Teachaa crajee

I stood up hesitantly, in utter confusion and, not for the first time, wondered why this was happening to me. The teachers were all seated, their bowls of soup abandoned, their spoons forgotten in their hands and their eyes locked on me.

***

Some of us are lucky enough to work at one school while some of us are unlucky enough to work at two or more schools.

I obviously fall in the latter group. And as if I am not unlucky enough working at two schools, all my second schools have been a nightmare and all for different reasons. When my second school changed at the end of my first contract, I thought it would be different. But just because a school has fancy equipment in fancy classrooms and fancy food in a fancy cafeteria and fancy mazes in a fancy garden and fancy toilets in fancy bathrooms which have fancy heated toilet seats and which play fancy classical musical which make you feel fancy while you pee, doesn’t mean the school is going to be less of a nightmare.

There was this teacher. He was older than the other teachers. He didn’t walk; he strutted. He didn’t talk; he shouted. And when he did so, I noticed he was often ignored by everyone in the room or given nothing more than a grunt of acknowledgement. His English was also almost perfect, which meant he latched onto me like a tick. Whenever the teachers spoke to one another, he demanded that they spoke in English. They obviously ignored him and continued with their conversation as if he never uttered a word. Whenever my co-teacher spoke to me, he interrupted us, only to say something completely pointless/bizarre.

“SAM, I AM YOUR SUPERIOR. YOU SHOULD LISTEN TO ME!” he shouted when we first met.
“Don’t listen to him,” my co-teacher whispered to me.
“I AM THE HEAD SUPERVISOR AT THIS SCHOOL!”
“He’s not the head supervisor at this school,” my co-teacher whispered.
“I WILL PROBABLY GET A PROMOTION AND MOVE ON FROM THIS SCHOOL!” he continued.
My co-teacher breathed out heavily and rolled his eyes.

This was every Thursday. Until one Thursday.

At 9am the teachers decided to start the day with a hike. At around lunchtime, we settled in a cozy restaurant to recharge our batteries. He sat himself opposite me. I scanned the little restaurant and my heart fell when I saw my co-teacher sitting at another table.

I stared at the ceiling while the teachers chatted among themselves. I stole a fleeting glance at the older teacher – I didn’t want him to catch me looking in his direction – but thankfully he was looking at his phone.

A trolley laden with our bowls of rice cake soup was pushed towards us by a young waitress. I was famished after our hike and couldn’t wait to get stuck in. I took a spoonful and just as I was about to open my mouth, he opened his.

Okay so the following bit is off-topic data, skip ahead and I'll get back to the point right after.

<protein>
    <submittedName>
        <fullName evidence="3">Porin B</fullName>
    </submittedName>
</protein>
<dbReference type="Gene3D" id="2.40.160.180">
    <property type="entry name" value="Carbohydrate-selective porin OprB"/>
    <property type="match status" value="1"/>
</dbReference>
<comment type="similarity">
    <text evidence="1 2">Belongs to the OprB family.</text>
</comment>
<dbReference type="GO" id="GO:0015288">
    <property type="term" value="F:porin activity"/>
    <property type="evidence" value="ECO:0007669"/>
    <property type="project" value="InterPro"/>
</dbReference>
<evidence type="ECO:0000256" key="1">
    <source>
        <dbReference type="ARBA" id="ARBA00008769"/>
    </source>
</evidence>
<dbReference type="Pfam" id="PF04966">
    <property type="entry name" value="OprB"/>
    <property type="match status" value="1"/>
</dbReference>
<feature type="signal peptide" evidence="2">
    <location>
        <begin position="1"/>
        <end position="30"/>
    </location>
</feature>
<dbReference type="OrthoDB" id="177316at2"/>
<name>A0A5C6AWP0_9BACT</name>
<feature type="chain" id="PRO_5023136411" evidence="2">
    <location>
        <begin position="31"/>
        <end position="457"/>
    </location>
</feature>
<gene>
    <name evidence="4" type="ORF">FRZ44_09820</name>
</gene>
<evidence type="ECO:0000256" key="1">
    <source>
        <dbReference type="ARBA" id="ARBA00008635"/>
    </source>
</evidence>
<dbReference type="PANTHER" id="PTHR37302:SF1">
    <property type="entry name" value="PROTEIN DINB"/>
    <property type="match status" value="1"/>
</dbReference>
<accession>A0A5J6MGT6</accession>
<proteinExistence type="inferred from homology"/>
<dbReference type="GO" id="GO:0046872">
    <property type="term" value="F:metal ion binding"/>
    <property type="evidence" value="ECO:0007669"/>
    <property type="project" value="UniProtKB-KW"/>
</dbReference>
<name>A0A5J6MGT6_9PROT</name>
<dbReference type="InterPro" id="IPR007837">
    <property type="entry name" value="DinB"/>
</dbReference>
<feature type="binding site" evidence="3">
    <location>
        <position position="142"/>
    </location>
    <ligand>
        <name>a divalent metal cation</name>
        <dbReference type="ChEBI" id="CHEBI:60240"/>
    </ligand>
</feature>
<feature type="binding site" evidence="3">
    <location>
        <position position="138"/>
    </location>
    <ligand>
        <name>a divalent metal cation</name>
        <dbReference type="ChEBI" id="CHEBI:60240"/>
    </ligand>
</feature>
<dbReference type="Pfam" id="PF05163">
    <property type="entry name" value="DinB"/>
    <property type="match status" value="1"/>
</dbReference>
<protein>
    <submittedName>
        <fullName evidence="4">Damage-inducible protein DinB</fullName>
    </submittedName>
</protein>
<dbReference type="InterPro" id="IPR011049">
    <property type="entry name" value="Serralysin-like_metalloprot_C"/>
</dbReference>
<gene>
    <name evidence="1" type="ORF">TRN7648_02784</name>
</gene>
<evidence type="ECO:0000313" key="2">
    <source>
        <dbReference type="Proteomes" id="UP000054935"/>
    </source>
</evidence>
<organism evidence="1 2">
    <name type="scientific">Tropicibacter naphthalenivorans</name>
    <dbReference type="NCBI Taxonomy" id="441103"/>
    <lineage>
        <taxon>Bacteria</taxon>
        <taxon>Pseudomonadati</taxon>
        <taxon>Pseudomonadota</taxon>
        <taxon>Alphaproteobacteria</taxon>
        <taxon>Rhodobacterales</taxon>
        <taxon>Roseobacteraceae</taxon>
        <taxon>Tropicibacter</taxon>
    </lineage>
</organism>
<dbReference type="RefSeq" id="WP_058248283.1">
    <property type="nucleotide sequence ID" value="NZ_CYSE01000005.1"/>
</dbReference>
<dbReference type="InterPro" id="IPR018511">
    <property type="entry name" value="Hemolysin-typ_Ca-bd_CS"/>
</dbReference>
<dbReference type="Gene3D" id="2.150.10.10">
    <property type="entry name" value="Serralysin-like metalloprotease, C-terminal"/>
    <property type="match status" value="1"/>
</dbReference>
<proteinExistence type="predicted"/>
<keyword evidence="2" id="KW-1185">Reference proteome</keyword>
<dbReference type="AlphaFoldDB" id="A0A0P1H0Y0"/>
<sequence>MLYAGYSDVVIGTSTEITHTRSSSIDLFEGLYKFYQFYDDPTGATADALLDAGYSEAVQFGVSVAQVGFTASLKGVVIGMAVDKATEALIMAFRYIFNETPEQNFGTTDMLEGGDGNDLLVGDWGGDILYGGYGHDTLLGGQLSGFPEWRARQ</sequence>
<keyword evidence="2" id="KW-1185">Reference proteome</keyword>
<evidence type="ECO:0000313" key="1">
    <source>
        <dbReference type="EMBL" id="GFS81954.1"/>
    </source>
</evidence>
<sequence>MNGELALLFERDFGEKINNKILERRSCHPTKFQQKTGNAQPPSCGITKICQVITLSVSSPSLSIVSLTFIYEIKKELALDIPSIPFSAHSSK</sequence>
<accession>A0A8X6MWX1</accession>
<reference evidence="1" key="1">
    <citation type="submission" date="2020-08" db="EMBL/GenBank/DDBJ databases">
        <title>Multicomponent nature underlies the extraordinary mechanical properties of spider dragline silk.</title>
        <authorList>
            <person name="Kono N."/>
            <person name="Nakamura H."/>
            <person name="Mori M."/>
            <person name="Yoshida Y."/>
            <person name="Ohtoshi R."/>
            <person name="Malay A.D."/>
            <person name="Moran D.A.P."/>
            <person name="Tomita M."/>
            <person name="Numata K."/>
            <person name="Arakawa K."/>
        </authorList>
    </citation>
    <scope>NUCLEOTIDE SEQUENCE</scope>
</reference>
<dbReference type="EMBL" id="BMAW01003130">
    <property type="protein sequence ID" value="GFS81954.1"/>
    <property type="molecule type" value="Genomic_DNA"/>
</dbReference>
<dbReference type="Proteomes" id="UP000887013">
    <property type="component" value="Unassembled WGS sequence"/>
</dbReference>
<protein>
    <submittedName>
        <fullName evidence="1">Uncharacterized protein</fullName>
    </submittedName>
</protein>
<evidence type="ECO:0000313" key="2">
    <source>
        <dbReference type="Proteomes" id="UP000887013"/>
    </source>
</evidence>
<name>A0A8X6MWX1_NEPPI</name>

“SAM, BEFORE YOU EAT, STAND UP AND INTRODUCE YOURSELF TO THE TEACHERS.”
“Sorry?”
“STAND UP AND INTRODUCE YOURSELF TO THE OTHER TEACHERS,” he said again.

I introduced myself to my co-workers three months prior when I started working at that school, so I was thoroughly confused.

“TELL THEM YOUR NAME.”
“But they already know my name?”
“I AM YOUR SUPERIOR; DO AS I SAY.”

By now the teachers had all abandoned their food and just looked back and forth at the two of us like they were watching a tennis match.

“I’m not introducing myself again.” I laughed as I said this in an effort to ease the tension. But he wasn’t giving in.
“SAM, STAND UP!”

I looked at him in bewilderment and I made to get up. I looked over at the other teachers. My co-teacher and the principal were both making Xs with their hands and mouthing “no”. I was half standing, half sitting, looking from the old loon to my co-workers. I had never been that puzzled since high school maths.
Eventually I sat down and ate my lukewarm soup. And so did everyone else. The silence was deafening.

When lunch finally ended, I was grateful to head back to school. While the other teachers walked on to the teachers’ office, I made a quick stop at one of the fancy bathrooms. I wish I spent the rest of the afternoon in that quiet toilet cubicle listening to that awful classical music – anything would have been better than what was happening in the teachers’ office while I was away.

As I approached the office, I could hear shouting. I opened the door hesitantly and walked in.

Everyone was standing. And everyone was shouting. I looked to the older teacher. His face was almost purple from shouting louder than usual. It was he versus the rest of the office. This time it was my turn to watch them like a tennis match.

The older teacher moved to a cupboard while he shouted. He opened it violently and slammed it shut again. I jumped at the gunshot sound it made. The other teachers fell silent. He opened the cupboard again and this time he reached in and started flinging items to the floor – a jacket, a hat, a bag and a walking stick. He banged the door again, the sound it made was louder than the first time. He gathered his strewn belongings and without another word he marched out of the office. He was gone.

The office was deadly quiet. The cupboard door was still ajar. His computer was still on. The teachers didn’t bother to look for him; they merely returned to their computers. So I did the same.
I felt a soft tap on my shoulder. It was the maths teacher.

“Sam, is okay?”
“I’m okay..”

Update: That teacher was not there the following week, I didn’t bother asking what happened to him and I now, thankfully, work at a different second school.

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Categories: South Korea | Tags: , , | Leave a comment

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